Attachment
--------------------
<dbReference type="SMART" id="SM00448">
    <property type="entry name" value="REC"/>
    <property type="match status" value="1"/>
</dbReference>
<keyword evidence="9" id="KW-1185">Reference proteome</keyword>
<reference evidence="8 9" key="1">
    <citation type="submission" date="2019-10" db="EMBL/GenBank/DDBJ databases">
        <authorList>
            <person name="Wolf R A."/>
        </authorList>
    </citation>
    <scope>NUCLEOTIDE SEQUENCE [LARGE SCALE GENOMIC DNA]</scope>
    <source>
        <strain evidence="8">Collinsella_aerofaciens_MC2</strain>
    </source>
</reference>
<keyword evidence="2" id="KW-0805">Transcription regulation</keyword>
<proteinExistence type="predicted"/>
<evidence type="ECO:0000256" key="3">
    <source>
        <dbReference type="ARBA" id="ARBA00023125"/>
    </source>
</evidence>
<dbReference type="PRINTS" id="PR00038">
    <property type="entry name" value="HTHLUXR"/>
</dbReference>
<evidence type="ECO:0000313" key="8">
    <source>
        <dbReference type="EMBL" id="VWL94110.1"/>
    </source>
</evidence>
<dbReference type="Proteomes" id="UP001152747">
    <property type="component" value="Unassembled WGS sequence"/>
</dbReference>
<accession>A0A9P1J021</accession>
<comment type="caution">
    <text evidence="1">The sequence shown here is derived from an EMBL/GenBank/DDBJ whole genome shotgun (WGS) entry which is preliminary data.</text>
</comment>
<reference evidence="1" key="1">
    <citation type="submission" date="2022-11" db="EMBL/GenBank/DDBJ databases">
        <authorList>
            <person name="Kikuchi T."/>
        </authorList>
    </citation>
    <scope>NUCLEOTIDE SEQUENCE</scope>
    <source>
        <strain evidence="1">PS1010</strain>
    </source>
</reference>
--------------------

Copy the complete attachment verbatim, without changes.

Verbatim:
<dbReference type="SMART" id="SM00448">
    <property type="entry name" value="REC"/>
    <property type="match status" value="1"/>
</dbReference>
<keyword evidence="9" id="KW-1185">Reference proteome</keyword>
<reference evidence="8 9" key="1">
    <citation type="submission" date="2019-10" db="EMBL/GenBank/DDBJ databases">
        <authorList>
            <person name="Wolf R A."/>
        </authorList>
    </citation>
    <scope>NUCLEOTIDE SEQUENCE [LARGE SCALE GENOMIC DNA]</scope>
    <source>
        <strain evidence="8">Collinsella_aerofaciens_MC2</strain>
    </source>
</reference>
<keyword evidence="2" id="KW-0805">Transcription regulation</keyword>
<proteinExistence type="predicted"/>
<evidence type="ECO:0000256" key="3">
    <source>
        <dbReference type="ARBA" id="ARBA00023125"/>
    </source>
</evidence>
<dbReference type="PRINTS" id="PR00038">
    <property type="entry name" value="HTHLUXR"/>
</dbReference>
<evidence type="ECO:0000313" key="8">
    <source>
        <dbReference type="EMBL" id="VWL94110.1"/>
    </source>
</evidence>
<dbReference type="Proteomes" id="UP001152747">
    <property type="component" value="Unassembled WGS sequence"/>
</dbReference>
<accession>A0A9P1J021</accession>
<comment type="caution">
    <text evidence="1">The sequence shown here is derived from an EMBL/GenBank/DDBJ whole genome shotgun (WGS) entry which is preliminary data.</text>
</comment>
<reference evidence="1" key="1">
    <citation type="submission" date="2022-11" db="EMBL/GenBank/DDBJ databases">
        <authorList>
            <person name="Kikuchi T."/>
        </authorList>
    </citation>
    <scope>NUCLEOTIDE SEQUENCE</scope>
    <source>
        <strain evidence="1">PS1010</strain>
    </source>
</reference>